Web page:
This is a discussion on Hoppes #9 within the Firearm Cleaning & Maintenance forums, part of the General Firearm Discussion category; I've used Hoppes #9 for a long time on my USP , I was looking at an earlier thread and it reminded me of a ...
I've used Hoppes #9 for a long time on my USP , I was looking at an earlier thread and it reminded me of a conversation
I had I told my friend what I use to clean my gun and they asked if I used Hoppes oil to protect the barrel after cleaning, I told them I run a patch with #9 thru it and thats all I've ever done to protect the barrel and don't use the oil for that.
Does anyone think I would be better served by using the oil instead to protect the barrel??
no #9 will work just as good. i have done both ways with my guns and have found out that #9 works just as good as oil inisde the barrel.
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I use hoppes to clean the whole gun including the inside of the barrel, than I use break-free lub and coat the inside of the barrel with that using cleaning patches. Before going to the range I than run a few dry patches through the barrel.
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CLP... if its good enough for full auto firearms its good enough for me.
I use #9 on all barrels and most frames and CLP on Tupperware frames.
If I am going to store a gun for a long time, I run a patch coated with light oil down the barrel and put a barrel pug in it, just to remind me to remove the oil before I shoot.
For the first few years I used Hoppes strictly #9 for cleaning and lubrication. Lately I've been dabbling in other products like Break Free, mostly because my wife hates the smell of the Hoppes. (Smell? What smell? That's the smell of Victory!) All the ones mentioned earlier will perform roughly the same when put against one another.
Of course, subjectivity will, in the end, determine one's personal favorite. You're not going to make a mistake by using any of the cleaners/lubricants/preservers listed above. Unless shooting competitions is the way you make your living, you're probably not going to see the difference on your paper target, no matter what you use.
Then again, some folks like to have that kind of setup. They almost hate to get their firearms dirty because it looks so pretty. Don't get me wrong: looks definitely has its place in deciding which oil you're going to use. I love a handsome 1911 or 9mm or .40 cal. But to me, the biggest reasons for getting/keeping a gun clean is for safety and for giving your weapon the best chance to last a generation or two without having to replace every part.
I've heard the line that Hoppes #9 will erode the barrel if left on for a long period of time. That's just not right. My own early experience can attest to that. I've never been able to wear out a barrel by cleaning it. Plus, oils have come a long way since I started shooting that probably allows the owner to clean less frequently, but I don't like the sound of that at all. Personally, I'd be very embarrassed if one of my shooting buddies came across one of my pistols, and I hadn't cleaned it. The first lesson we learned in Basic was to keep your weapon clean. They speak from experience too. Even at Sniper School at Pendleton, or should I say especially at Sniper School, a clean weapon meant one could reliably produce 2 inch groupings at 800 yards; a fouled weapon, not so much. To a sniper, that's the difference between pass or fail.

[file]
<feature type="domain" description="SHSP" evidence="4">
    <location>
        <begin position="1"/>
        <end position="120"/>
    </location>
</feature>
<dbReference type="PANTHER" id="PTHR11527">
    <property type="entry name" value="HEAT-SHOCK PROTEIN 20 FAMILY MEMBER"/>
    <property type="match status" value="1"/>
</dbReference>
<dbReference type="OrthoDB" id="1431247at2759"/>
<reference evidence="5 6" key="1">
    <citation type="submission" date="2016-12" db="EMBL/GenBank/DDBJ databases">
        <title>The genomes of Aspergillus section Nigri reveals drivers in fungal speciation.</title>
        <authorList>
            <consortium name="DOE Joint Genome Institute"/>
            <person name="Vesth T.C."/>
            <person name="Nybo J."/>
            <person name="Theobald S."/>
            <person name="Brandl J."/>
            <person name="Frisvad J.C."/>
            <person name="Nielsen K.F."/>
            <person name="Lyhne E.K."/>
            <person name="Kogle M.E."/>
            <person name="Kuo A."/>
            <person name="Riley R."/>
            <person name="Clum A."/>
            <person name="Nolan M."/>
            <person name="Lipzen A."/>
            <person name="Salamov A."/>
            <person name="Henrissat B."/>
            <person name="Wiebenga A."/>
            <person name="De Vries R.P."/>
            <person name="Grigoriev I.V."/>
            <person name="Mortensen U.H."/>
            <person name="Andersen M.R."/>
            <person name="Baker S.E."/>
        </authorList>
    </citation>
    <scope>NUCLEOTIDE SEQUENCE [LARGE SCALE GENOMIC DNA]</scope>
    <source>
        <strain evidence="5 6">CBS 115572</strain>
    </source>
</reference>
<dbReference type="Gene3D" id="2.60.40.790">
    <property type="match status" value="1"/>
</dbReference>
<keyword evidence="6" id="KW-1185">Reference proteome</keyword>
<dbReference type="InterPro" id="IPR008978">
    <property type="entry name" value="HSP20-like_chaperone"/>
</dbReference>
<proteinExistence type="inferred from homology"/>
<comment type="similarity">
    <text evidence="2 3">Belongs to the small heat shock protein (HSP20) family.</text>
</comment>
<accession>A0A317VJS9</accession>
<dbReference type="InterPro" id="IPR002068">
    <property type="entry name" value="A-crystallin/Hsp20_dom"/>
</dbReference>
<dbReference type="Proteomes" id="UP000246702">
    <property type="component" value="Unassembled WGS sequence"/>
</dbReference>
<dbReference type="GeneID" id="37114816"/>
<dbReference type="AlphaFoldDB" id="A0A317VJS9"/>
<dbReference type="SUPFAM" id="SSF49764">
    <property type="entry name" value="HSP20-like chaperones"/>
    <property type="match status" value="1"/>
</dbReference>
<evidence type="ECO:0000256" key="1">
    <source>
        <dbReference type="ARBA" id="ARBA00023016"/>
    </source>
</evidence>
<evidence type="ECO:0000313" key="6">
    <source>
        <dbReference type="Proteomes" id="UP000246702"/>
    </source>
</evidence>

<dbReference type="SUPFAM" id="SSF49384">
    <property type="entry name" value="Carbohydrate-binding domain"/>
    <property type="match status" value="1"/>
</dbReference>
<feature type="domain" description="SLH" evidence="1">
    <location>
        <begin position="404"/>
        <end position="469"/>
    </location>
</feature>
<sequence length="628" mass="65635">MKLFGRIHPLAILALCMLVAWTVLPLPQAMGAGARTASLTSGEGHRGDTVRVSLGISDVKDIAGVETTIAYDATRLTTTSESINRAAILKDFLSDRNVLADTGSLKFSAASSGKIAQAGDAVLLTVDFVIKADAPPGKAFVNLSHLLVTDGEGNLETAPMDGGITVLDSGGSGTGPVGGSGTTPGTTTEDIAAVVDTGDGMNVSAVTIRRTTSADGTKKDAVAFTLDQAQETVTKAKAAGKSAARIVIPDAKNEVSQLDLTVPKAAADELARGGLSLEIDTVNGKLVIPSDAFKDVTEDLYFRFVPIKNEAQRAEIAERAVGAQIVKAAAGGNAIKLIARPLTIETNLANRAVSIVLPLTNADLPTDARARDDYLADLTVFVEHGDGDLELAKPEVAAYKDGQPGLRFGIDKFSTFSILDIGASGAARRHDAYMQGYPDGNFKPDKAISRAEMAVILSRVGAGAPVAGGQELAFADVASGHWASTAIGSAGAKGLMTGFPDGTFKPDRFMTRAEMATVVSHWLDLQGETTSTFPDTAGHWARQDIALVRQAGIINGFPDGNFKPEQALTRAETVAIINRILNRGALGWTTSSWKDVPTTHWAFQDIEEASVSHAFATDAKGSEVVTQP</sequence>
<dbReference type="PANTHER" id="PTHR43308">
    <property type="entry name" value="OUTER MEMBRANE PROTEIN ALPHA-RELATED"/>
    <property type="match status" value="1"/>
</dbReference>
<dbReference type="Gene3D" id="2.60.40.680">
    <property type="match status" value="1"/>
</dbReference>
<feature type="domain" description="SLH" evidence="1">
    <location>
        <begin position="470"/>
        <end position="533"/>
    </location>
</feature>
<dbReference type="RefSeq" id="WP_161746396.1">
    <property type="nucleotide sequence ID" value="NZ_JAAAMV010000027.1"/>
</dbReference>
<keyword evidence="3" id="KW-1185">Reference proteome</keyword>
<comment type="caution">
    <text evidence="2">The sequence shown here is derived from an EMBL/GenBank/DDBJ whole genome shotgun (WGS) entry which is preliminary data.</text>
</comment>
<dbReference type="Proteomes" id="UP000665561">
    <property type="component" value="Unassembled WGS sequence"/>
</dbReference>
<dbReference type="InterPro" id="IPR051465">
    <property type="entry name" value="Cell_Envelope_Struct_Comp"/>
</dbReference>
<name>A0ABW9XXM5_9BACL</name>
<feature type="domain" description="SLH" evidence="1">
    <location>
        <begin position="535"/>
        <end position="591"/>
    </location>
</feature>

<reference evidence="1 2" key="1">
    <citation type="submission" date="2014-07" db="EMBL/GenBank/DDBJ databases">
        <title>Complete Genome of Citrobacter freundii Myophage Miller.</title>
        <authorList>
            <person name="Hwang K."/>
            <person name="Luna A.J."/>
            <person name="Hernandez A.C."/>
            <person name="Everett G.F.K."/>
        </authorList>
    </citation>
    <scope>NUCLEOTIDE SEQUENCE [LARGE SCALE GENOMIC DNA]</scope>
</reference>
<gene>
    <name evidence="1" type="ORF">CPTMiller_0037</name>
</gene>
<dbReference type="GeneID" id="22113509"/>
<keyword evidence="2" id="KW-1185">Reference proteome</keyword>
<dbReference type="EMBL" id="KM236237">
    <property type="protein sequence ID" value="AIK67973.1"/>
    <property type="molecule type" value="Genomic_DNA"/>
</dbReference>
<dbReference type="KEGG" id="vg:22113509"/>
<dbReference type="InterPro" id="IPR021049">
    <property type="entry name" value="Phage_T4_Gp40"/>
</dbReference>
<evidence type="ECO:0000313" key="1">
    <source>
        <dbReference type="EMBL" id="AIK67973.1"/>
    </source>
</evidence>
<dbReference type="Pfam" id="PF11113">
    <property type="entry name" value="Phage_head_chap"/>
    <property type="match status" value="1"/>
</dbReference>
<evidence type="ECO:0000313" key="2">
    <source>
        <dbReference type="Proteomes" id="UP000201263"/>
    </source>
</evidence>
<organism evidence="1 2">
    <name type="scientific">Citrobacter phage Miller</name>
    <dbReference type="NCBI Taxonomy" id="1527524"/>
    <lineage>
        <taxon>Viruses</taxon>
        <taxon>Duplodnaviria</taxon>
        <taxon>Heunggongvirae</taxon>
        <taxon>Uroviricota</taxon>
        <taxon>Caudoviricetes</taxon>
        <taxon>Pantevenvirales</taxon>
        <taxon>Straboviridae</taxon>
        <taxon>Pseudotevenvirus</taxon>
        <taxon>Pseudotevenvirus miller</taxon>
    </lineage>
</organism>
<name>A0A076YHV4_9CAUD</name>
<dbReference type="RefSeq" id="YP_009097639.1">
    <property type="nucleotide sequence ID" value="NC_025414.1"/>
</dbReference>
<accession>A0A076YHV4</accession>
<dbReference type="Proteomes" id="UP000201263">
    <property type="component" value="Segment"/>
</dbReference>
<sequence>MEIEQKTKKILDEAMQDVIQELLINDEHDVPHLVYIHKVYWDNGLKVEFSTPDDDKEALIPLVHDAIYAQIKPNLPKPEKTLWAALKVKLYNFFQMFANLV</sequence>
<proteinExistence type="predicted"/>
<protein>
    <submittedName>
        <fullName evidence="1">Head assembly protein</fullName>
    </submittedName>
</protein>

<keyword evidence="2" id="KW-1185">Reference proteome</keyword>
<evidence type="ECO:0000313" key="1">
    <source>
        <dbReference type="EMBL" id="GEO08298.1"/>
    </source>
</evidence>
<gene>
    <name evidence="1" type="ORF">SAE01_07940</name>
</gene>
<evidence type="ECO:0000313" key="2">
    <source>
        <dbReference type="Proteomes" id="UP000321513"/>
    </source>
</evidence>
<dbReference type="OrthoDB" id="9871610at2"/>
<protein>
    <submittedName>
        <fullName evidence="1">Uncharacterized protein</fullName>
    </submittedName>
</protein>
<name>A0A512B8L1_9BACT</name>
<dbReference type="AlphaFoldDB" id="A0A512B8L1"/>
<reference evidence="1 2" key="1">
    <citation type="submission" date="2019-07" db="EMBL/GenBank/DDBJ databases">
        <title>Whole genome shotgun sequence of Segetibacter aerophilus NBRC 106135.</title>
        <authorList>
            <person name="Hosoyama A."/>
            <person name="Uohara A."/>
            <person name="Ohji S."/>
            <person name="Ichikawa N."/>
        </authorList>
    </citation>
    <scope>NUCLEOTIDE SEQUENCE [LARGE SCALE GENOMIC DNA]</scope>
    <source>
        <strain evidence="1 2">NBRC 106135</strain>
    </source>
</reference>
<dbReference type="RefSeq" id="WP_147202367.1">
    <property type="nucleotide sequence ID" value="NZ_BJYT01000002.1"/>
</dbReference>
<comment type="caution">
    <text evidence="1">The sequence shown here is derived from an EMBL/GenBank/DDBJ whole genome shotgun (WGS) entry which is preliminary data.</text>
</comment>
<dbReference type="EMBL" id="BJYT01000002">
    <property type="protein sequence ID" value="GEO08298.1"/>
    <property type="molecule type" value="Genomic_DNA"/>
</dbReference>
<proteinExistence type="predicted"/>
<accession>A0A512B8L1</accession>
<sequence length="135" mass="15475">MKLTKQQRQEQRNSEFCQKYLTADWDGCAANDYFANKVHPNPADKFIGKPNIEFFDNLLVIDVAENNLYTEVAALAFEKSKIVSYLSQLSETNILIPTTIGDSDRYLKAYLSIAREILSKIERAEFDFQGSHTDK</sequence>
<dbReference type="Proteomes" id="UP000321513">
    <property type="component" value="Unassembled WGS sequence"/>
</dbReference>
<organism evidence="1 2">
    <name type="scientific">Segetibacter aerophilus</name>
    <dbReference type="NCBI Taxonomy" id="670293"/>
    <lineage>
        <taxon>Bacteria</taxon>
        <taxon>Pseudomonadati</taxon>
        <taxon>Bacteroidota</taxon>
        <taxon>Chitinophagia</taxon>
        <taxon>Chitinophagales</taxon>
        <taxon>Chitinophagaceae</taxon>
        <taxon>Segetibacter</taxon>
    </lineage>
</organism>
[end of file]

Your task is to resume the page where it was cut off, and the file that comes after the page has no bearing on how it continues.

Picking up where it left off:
Anyway, I digress. Clean your weapon the best you can with a good quality oil. Anything you don't know how to do, or you're not sure whether or not to clean it, this forum is a great pool of knowledge for those who seek it. More like an ocean.
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Over the last 50 years I have used a lot of bottles of Hoppes #9 and I still have some. Breakfree came on the scene and I started using some of both Now that I have tried Gunsilla, well it is the absolute best I've ever used period. I will use the Hoppes as an aftershave before going to gun shows and the like.
I have use Hoppes #9 for nearly half a century and have never been disappointed. Currently I'm using something else I got from somebody, don't remember who or why, that is also good, but #9 is still my favorite cologne.
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I use Hoppes #9 on my rifles and revolves. I just scrub the barrels of my Semi-autos with a brass brush in Hot water and dish washing soap - blow them out and relube. I clean the rest of the gun with a spray cleaner and then relube.
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